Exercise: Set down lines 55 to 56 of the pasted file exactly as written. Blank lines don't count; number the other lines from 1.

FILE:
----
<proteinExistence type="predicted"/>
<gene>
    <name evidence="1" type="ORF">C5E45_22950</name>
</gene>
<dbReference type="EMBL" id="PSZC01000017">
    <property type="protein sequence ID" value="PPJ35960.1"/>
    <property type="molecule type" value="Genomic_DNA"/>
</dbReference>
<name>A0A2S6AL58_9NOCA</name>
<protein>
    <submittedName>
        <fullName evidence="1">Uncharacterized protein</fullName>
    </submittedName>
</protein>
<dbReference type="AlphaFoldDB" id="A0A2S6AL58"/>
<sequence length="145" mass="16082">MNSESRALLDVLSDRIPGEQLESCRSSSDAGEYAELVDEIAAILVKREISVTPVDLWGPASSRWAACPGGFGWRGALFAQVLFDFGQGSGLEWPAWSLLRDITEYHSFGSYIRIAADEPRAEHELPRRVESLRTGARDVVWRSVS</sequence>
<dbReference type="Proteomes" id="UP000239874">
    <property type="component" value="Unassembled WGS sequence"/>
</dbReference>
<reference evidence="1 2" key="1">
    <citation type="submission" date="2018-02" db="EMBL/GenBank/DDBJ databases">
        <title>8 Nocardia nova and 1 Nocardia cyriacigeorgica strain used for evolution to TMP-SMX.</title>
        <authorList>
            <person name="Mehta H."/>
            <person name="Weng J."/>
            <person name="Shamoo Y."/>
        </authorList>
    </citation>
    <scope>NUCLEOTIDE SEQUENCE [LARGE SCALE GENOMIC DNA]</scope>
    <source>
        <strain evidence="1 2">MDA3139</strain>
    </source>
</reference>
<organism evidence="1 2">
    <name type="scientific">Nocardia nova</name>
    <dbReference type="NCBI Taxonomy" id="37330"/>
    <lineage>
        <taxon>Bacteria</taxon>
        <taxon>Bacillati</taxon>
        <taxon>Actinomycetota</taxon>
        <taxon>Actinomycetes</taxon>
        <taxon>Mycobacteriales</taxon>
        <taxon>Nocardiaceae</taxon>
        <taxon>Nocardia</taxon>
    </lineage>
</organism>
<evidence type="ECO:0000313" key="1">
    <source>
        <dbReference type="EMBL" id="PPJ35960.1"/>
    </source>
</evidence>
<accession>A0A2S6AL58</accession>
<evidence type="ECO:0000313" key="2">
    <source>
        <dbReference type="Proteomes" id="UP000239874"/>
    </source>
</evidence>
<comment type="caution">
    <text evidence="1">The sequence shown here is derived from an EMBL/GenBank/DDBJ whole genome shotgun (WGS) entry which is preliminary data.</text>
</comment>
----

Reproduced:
        <dbReference type="Proteomes" id="UP000239874"/>
    </source>